Resetting The International Monetary Non System

Author: Jose Antonio Ocampo
Publisher: Oxford University Press
ISBN: 019871811X
Size: 51.62 MB
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International financial crises have plagued the world in recent decades, including the Latin American debt crisis of the 1980s, the East Asian crisis of the late twentieth century, and the global financial crisis of 2007-09. One of the basic problems faced during these crises is the lack of adequate preventive mechanisms, as well as insufficient instruments to finance countries in crisis and to overcome their over-indebtedness. Resetting the International Monetary (Non)System provides an analysis of the global monetary system and the necessary reforms that it should undergo to play an active role in the twenty-first century and proposes a comprehensive yet evolutionary reform of the system. Criticising the ad hoc framework- a "(non)system"- that has evolved following the breakdown of the Bretton Woods arrangement in the early 1970's, Resetting the International Monetary (Non)System places a special focus on the asymmetries that emerging and developing countries face, analysing the controversial management of crises by the International Monetary Fund and proposing a consistent set of reform proposals to design a better system of international monetary cooperation. Policy orientated and structured to deal in a sequential way with the issues involved, it suggests provision of international liquidity through a system that mixes the multicurrency arrangement with a more active use of the IMF's Special Drawing Rights; stronger mechanisms of macroeconomic policy cooperation, including greater cooperation in exchange rate management and freedom to manage capital flows; additional automatic balance-of-payments financing facilities and the complementary use of swap and regional arrangements; a multilateral sovereign debt workout mechanism; and major reforms of the system's governance.

Designing Industrial Policy In Latin America

Author: Ben Ross Schneider
Publisher: Palgrave Pivot
ISBN: 9781137524836
Size: 14.64 MB
Format: PDF
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What makes for effective cooperation between government and business in designing industrial policy? Core research questions on the institutional design of optimal arrangements focus on three main functions: 1) maximizing the benefits of information exchange; 2) motivating participation through authoritative allocation; and 3) minimizing unproductive rent seeking. The book analyses these functions theoretically and empirically in a range of recent experiences in Latin America. Across the region, countries with more positive experiences of public-private collaboration tend to have more pragmatic governments and better organized and informally networked private sectors. Effective cooperation also depends on the macro context, in particular the nature of the political system and the alternative avenues it provides for business influence, especially through parties, networks and appointments, the media, and campaign finance. Lastly, the structure and strategies of big domestic businesses - mostly diversified, family-owned business groups - affects their preferences and interest in collaborating in industrial policy.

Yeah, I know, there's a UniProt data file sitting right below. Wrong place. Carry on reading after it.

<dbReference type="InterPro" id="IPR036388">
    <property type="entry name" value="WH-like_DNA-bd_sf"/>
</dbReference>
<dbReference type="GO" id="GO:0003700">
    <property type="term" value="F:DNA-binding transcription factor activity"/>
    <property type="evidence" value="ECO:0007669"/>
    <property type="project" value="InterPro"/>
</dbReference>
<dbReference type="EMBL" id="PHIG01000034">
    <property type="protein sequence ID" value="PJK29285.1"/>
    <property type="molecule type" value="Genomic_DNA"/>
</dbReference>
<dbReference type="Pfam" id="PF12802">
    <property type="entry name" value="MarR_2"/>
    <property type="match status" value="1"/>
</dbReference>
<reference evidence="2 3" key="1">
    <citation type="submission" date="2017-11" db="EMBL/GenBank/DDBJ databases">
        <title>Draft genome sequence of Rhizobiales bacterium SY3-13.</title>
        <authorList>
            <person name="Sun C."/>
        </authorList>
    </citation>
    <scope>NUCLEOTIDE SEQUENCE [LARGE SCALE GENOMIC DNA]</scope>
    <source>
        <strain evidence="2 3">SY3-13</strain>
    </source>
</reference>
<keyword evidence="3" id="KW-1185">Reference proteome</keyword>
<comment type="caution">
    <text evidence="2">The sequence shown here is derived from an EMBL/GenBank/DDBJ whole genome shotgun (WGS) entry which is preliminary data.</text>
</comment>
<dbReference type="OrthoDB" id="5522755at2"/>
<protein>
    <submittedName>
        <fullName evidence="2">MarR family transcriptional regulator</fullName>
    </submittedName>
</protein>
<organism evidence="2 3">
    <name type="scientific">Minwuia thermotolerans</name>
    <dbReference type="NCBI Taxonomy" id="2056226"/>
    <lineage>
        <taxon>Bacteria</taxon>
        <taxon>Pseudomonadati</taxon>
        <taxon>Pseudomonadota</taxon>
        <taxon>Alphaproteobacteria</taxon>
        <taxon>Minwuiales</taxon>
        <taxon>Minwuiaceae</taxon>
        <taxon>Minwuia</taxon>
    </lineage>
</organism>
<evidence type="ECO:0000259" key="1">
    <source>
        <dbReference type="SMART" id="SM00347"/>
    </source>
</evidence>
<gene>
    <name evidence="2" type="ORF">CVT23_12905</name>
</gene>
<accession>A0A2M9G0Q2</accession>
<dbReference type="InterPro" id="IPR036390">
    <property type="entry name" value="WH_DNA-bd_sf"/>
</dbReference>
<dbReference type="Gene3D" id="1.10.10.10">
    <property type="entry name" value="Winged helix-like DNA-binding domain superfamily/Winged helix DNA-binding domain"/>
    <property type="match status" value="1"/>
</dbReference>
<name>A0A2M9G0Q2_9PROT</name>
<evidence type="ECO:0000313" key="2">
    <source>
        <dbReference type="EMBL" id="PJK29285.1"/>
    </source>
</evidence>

Democratic Processes And Financial Markets

Author: William Bernhard
Publisher: Cambridge University Press
ISBN: 1107320992
Size: 62.40 MB
Format: PDF
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The authors examine the conditions under which democratic events, including elections, cabinet formations, and government dissolutions, affect asset markets. Where these events have less predictable outcomes, market returns are depressed and volatility increases. In contrast, where market actors can forecast the result, returns do not exhibit any unusual behavior. Further, political expectations condition how markets respond to the political process. When news causes market actors to update their political beliefs, market actors reallocate their portfolios, and overall market behavior changes. To measure political information, Professors Bernhard and Leblang employ sophisticated models of the political process. They draw on a variety of models of market behavior, including the efficient markets hypothesis, capital asset pricing model, and arbitrage pricing theory, to trace the impact of political events on currency, stock, and bond markets. The analysis will appeal to academics, graduate students, and advanced undergraduates across political science, economics, and finance.